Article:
Twitter

Twitter is an American microblogging and social networking service on which users post and interact with messages known as “tweets”. Registered users can post, like, and retweet tweets, but unregistered users can only read them.

Let’s talk about the architecture of Twitter, it is microservice architecture. Before deep-diving into the architecture have a look into requirements. As of the first quarter of 2019, Twitter averaged 330 million monthly active users, handles 300K QPS to generate timelines and a firehose that churns out 22 MB/sec. 400 million tweets a day flow through the system and it can take a few seconds for a tweet to flow from Keanu Reeves finger to his 12.3 K followers. Daily usage increased threefold to 60,000 tweets.

In order to achieve the above requirement, Twitter is using the following architecture.

Twitter uses hundred of tools and services like Redis, Apache storm, Earlybird but it is using a very unique FANOUT service. Fanout is a service that updates entries for followers all the tweets that come in and place them in the Redis cluster with the replication factor of three.

FlockDB is a distributed graph database( we can compare it with Neo4j) for storing adjacency lists, with goals of supporting:

  • a high rate of add/update/remove operations
  • potentially complex set arithmetic queries
  • paging through query result sets containing millions of entries
  • ability to “archive” and later restore archived edges
  • horizontal scaling including replication
  • online data migration

So, Twitter keeps a list of arrays, which keeps tweet_id, user_id, other_info. This list is for a single user and it keeps a list of 800 tweet_ids(max)/user. FLOCK holds the list of followers and following. Once a tweet comes, Fanout Deamon queries twitter by “Social graph service”-Flock. If I follow 1000 users and 2000 users follow me, it’s the fanout service that deals with this problem. Fanout Deamon query FLOCK for tweet_id, user_id, and bytes.

When we login we can only see the list of tweets against my timeline. Twitter keeps this list in-memory for all active users in order to give the output fast. There is a separate timeline service that hits a user timeline, but not his home timeline. So, as someone tweet, this Fanout Deamon, query Flock and update the tweet_id inside the array. it’s a straightforward process. In order to make the performance fast, Twitter used Gizmoduck and tweetyPie service.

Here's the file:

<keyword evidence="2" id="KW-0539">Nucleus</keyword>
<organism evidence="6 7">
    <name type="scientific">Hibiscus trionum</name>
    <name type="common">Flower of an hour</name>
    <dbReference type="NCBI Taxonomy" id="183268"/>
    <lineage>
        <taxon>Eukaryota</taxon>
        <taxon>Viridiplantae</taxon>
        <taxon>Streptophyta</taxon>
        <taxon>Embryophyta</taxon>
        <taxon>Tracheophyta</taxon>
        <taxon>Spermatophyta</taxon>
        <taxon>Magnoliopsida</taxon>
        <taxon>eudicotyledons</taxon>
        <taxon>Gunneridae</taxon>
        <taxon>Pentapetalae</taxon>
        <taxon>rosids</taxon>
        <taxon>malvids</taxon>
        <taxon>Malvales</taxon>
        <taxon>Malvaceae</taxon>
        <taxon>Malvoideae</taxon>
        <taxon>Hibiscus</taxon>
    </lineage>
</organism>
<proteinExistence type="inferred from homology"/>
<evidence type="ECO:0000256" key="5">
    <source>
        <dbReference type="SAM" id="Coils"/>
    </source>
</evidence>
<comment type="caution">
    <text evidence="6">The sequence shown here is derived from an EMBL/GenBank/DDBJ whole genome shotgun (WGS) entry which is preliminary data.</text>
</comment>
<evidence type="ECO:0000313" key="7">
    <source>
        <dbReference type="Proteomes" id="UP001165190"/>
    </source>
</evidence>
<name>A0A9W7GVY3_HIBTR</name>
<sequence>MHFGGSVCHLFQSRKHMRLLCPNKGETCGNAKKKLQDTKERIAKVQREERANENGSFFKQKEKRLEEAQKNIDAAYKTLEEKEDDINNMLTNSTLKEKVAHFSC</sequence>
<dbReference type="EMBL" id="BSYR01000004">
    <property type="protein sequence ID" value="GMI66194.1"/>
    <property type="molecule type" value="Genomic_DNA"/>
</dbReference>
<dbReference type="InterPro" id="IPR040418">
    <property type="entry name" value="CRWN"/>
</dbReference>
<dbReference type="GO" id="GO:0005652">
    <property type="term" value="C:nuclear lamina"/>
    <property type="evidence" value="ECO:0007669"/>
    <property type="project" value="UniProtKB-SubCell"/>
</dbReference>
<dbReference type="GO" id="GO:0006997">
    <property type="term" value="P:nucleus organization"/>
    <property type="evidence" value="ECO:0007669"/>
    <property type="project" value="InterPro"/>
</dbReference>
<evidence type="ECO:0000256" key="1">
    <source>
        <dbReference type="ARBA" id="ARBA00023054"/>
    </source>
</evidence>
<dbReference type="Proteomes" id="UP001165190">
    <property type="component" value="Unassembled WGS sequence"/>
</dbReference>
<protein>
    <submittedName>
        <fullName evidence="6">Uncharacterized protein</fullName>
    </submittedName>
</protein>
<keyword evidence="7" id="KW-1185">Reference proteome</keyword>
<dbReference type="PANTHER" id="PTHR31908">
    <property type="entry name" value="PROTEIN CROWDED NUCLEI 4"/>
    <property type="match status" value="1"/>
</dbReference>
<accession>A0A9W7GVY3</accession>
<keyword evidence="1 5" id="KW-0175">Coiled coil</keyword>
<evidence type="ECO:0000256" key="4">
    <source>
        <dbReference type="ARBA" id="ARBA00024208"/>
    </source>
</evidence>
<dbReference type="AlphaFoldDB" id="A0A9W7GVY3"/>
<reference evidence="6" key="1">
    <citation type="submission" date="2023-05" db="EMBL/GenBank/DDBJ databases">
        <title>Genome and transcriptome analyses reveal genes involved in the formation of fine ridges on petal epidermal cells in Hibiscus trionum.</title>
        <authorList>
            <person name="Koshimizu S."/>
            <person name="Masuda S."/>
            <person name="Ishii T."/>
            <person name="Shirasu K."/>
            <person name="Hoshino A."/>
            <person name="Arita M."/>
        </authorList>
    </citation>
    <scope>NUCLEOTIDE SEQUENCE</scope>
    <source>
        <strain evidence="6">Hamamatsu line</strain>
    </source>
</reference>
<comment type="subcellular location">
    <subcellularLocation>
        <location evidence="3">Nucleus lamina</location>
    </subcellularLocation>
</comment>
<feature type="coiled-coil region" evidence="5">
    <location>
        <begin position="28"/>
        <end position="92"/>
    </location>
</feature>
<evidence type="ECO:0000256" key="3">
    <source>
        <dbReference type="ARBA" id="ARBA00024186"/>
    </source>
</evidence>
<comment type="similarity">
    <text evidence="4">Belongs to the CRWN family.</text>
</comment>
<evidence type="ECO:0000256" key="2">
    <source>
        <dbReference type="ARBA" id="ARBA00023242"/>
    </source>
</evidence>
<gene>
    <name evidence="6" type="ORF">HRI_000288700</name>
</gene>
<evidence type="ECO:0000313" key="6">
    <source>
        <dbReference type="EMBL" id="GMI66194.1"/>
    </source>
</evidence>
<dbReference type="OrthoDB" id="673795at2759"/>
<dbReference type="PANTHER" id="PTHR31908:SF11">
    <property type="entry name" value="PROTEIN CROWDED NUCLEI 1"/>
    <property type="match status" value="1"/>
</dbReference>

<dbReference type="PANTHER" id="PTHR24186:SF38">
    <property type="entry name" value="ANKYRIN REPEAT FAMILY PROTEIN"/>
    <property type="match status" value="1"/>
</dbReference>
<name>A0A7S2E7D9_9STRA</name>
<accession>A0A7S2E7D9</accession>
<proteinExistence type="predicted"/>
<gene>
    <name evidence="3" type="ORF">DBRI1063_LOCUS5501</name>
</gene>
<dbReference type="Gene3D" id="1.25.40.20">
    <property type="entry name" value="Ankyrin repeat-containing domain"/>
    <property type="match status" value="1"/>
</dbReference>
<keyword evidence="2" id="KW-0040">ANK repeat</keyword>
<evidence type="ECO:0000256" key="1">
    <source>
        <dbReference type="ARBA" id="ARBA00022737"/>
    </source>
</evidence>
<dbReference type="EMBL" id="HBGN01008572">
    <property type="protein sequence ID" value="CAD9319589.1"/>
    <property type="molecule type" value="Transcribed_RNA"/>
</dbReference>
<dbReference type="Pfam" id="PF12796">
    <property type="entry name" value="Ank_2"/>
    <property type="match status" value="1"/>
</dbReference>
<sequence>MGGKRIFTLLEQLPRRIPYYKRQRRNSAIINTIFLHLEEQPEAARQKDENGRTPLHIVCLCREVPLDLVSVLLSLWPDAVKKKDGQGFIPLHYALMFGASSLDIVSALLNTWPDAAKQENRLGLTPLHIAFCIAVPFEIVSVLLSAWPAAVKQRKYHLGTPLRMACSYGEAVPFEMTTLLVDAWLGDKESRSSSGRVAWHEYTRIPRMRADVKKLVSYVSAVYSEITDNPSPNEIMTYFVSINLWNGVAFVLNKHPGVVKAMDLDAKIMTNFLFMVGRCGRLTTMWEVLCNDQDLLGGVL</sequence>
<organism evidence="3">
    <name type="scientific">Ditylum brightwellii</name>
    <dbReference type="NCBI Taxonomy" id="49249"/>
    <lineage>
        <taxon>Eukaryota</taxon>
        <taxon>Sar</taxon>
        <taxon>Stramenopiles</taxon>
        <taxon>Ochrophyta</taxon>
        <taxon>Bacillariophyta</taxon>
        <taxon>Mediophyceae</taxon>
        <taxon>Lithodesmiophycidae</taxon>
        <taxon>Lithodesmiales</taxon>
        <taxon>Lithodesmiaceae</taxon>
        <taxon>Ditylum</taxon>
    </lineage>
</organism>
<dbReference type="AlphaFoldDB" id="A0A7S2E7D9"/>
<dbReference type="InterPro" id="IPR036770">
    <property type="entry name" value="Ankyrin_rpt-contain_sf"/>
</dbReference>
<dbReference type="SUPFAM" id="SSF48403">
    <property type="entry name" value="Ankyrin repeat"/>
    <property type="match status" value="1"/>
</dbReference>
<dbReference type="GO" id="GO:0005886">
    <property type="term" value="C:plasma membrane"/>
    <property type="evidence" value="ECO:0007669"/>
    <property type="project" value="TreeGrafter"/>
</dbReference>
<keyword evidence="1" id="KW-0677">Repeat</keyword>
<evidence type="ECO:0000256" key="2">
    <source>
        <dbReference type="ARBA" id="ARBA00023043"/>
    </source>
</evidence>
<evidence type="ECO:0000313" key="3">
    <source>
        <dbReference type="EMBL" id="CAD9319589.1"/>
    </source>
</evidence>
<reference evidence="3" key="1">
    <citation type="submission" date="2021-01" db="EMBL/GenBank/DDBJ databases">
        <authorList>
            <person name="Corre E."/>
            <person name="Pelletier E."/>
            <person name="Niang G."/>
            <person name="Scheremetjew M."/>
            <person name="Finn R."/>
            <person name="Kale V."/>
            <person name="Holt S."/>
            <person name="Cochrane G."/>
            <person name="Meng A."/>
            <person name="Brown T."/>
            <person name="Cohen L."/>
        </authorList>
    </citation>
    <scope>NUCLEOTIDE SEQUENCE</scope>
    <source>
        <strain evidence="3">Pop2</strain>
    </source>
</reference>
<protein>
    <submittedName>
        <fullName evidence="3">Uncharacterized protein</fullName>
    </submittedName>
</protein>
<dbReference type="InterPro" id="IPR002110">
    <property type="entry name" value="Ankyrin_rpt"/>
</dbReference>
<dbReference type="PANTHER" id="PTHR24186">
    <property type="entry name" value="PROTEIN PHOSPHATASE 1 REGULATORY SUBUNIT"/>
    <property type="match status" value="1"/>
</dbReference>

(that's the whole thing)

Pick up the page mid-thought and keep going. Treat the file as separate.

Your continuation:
Twitter has also a lot of different storages.

MySQL & Manhattan as the primary data stores for storing user data.

The engineering team at Twitter has also built a scalable MySQL database service framework called Mysos. It is based on Apache Mesos. Mesos enables Mysos to schedule, monitor & communicate with MySQL instances in the cluster.MySQL instances were sharded with the help of a framework for creating distributed datastores called Gizzard. The gizzard is a framework for Sharding strategies. It often involves two techniques: partitioning and replication.

Memcache, Redis for caching. Twitter built Twemcache, a custom version of Memcache suited for large scale production deployment.

FlockDB for storing social graph

MetricsDB for storing platform data metrics

Blobstore for storing images, videos & large binary objects.

Twitter uses hundreds of microservice to handle the communication and request from the users.

Tweet API uses TweetyPie: tweet object.

User API uses Gizmoduck: Used to keep a track of the user, it has its own cache.

Search API uses EarlyBird, it’s a modified version of Lucene. when a tweet comes in they have a system called Ingester, which tokenize, figure-out features, and everything that can be used as an index for Earlybird.

2020: Data Protection compliance is one of the major work that most of the data companies are working on. Kubernetes, Kafka, and GCP are going to be a part of this architecture.

Ref: 8bitMen, conference-2012,highscalability, 2020 update

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